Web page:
History View showing the changes that were automatically checked-in
Figure 10.2 – Changes automatically checked-in are accessible from the History View

11. All the possible pending changes…

Figure 11.1 shows all the combinations of changes you may eventually see in the Pending Changes view. Fortunately many of these cases are rare and the view is usually much less cluttered…

Many pending changes
Figure 11.1 – All the possible pending changes

Explanations

(1) Pending Patches node contains all patches that need to be reviewed by the user and manually merged or removed
(2) Workspace node decorated as (offline). This workspace belongs to a repository that is currently not accessible. User should login. The component nodes are decorated with a little gray round circle as a reminder that they are offline – i.e. the synchronization information is out of date and no changes can be flowed.
(3) Workspace node representing the workspace named ‘Source Control Workspace’ collaborating with the stream named ‘Source Control’. It is online – Jazz Source Control supports working with workspaces from different repositories – unlike the previous workspace shown in (2). The component nodes are shown right under the workspace node.
(4) Component node named ‘Filesystem’ in workspace ‘Source Control Workspace’ is pretty busy. It has pending conflicts (red cross decoration), pending local changes (yellow underlay) and outgoing change sets (left to right arrow). More details are available under this node.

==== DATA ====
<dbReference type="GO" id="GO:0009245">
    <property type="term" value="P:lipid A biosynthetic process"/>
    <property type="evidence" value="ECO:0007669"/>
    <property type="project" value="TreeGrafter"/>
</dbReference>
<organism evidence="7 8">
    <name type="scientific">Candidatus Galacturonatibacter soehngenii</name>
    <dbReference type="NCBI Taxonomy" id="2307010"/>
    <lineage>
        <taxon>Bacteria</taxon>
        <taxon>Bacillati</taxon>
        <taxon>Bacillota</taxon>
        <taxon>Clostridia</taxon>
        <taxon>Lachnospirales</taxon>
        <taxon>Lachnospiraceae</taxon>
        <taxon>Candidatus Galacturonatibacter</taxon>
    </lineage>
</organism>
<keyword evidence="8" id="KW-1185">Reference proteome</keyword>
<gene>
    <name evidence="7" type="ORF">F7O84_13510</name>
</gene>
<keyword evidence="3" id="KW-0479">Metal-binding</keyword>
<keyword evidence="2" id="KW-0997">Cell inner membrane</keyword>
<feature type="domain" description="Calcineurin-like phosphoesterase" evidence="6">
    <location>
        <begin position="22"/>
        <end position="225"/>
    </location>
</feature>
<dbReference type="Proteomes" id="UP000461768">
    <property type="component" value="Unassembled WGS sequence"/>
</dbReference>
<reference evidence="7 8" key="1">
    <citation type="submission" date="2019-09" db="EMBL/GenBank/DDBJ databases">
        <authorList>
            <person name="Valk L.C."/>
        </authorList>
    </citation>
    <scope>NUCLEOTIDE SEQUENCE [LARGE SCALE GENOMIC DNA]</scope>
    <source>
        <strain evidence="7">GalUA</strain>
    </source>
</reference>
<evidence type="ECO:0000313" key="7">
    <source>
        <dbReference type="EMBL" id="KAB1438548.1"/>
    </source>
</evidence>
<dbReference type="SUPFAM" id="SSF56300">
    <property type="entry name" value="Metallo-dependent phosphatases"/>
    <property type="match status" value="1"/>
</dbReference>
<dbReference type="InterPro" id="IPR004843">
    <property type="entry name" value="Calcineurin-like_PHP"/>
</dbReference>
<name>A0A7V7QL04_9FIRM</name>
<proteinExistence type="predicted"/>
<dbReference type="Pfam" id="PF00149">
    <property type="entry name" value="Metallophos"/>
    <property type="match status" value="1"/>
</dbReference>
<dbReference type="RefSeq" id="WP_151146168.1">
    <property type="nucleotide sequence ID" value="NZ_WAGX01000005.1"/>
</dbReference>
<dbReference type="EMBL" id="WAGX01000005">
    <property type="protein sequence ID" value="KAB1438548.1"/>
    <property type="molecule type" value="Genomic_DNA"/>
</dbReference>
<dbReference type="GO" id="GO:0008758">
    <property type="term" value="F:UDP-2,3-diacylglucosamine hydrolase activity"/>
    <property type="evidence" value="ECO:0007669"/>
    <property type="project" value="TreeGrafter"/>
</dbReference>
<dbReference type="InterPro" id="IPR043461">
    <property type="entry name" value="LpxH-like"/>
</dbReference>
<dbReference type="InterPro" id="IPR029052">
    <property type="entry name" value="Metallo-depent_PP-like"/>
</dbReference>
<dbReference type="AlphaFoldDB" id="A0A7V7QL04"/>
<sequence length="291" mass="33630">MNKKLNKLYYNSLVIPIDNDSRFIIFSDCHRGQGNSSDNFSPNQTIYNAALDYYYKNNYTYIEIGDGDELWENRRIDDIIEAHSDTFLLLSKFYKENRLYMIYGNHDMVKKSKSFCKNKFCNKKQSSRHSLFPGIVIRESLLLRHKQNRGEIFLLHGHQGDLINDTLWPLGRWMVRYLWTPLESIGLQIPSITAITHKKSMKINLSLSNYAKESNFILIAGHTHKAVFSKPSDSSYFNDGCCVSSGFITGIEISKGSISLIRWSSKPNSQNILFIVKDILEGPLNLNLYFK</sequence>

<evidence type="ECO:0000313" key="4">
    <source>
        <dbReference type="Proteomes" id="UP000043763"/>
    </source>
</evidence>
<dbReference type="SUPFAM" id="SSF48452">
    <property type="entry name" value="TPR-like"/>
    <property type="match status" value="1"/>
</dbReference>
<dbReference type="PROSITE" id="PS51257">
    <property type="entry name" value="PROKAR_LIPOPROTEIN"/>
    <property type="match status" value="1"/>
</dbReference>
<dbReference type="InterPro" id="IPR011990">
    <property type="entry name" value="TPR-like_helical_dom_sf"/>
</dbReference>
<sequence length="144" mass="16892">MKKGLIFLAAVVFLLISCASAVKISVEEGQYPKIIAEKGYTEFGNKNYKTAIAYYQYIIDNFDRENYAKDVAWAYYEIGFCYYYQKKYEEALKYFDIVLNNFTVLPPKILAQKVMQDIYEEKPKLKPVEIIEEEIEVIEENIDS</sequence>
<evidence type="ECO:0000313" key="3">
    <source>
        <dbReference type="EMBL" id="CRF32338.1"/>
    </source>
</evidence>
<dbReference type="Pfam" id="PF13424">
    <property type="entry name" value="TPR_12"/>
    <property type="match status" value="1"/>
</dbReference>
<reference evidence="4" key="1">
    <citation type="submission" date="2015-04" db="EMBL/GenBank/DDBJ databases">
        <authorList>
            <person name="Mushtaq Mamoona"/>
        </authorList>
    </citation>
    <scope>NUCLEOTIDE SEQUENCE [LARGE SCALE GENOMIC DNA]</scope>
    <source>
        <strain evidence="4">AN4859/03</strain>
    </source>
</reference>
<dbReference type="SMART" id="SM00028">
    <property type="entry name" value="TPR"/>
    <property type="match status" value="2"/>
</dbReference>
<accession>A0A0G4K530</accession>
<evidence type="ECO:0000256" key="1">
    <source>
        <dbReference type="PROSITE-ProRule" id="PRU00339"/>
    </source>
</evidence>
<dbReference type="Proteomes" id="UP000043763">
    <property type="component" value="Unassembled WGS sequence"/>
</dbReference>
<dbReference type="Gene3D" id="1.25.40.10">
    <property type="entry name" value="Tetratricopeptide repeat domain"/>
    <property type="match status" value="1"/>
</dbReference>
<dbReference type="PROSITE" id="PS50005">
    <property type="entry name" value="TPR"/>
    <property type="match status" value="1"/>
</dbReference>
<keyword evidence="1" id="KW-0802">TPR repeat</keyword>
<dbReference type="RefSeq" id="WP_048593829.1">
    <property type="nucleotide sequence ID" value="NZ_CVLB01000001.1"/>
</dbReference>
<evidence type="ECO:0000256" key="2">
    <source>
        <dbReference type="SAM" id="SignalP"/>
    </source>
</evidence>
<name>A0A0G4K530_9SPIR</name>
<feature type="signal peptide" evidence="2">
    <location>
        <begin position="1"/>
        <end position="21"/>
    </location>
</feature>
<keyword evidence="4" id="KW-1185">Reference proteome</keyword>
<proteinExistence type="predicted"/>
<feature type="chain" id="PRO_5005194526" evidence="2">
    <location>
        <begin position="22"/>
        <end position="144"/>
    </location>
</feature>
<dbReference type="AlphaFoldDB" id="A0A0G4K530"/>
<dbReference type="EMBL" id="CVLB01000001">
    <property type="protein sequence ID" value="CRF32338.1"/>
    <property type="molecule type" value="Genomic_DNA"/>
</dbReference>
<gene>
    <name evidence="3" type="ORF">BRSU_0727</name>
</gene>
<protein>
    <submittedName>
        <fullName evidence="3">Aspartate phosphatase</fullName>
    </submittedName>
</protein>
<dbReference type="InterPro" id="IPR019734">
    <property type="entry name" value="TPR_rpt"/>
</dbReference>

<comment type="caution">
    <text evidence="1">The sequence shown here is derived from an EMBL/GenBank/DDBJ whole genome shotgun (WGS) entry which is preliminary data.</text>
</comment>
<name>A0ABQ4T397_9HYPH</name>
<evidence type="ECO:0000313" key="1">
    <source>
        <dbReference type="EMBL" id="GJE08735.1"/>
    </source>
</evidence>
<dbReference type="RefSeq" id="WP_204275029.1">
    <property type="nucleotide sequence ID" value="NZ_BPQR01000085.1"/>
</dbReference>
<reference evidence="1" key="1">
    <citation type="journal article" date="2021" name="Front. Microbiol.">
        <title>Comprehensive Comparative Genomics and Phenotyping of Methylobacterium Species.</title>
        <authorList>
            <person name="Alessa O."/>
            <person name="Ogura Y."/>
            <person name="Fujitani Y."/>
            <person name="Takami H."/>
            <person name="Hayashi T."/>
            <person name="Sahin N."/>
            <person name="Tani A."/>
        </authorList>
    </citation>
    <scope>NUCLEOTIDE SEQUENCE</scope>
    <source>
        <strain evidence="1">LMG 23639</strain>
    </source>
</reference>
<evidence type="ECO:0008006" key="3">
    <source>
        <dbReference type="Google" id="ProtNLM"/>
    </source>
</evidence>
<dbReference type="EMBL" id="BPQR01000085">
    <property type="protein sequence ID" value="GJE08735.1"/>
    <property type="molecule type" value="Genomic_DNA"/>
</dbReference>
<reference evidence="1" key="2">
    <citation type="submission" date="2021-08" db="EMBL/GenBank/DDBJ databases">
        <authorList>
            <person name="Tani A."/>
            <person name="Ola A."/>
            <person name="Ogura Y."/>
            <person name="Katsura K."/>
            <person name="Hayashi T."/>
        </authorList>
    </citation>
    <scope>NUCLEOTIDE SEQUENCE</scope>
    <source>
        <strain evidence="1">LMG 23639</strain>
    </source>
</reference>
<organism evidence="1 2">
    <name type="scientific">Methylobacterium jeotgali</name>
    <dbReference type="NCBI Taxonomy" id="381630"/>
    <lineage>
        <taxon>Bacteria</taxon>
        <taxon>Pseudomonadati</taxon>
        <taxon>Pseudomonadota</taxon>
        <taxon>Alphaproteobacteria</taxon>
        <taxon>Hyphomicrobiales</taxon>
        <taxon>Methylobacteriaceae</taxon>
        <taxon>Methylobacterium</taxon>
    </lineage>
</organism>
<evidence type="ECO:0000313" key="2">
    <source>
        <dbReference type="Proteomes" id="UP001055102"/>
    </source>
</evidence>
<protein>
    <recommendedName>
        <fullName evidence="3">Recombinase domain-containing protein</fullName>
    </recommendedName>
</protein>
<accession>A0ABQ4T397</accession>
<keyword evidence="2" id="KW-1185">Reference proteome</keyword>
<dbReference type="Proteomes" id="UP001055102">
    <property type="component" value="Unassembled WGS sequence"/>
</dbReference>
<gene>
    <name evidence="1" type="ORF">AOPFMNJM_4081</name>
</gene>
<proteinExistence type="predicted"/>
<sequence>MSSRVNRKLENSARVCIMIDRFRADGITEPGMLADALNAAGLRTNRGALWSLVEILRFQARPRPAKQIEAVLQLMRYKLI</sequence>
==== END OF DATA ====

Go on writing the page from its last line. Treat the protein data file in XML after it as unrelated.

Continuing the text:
(5) Unresolved folder contains local changes and conflicts for its parent component. It is good practice to resolve all unresolved items in this folder before accepting or delivering change sets. This means checking in local changes and resolving conflicts.
(6) Local change that represents a content change to the resource AbstractAdrenalineOptimization.java in the Eclipse workspace. The user can undo this local change or check it in one of their outgoing active change sets.
(7) Conflicted item representing a content conflict on the resource AbstractAdrenalineOptimization.java. The user has to decide between two versions of that modified file. User can also decide to auto merge or manually merge the content of these two conflicting versions.
(8) Outgoing current change set. This node represents a change set. It is outgoing because it is under the Outgoing folder, which means this change set does not exist yet in the target flow of this workspace, the stream Source Control. It has a little triangle decoration which means it is the current change set – the change set the developer is currently working on. It is not completed which means the developer can continue to check-in more changes into it.
(9) Outgoing file change. This node represents a content change for the resource AbstractAdrenalineOptimization.java. The developer can double click on this node to see that chance in a compare editor. User can undo that change.
(10) Outgoing completed change set. This change set contains a bug fix for defect 50000. It can no longer be edited and is ready to be delivered.
(11) Outgoing completed file change. This describes the actual fix for defect 50000.
(12) Work item associated to an outgoing change set. This work item describes the purpose of the change set.
(13) Suspended change set – it is an outgoing change set that was suspended e.g. to work on something else. Can be resumed to become outgoing again. Can also be discarded if it is no longer needed.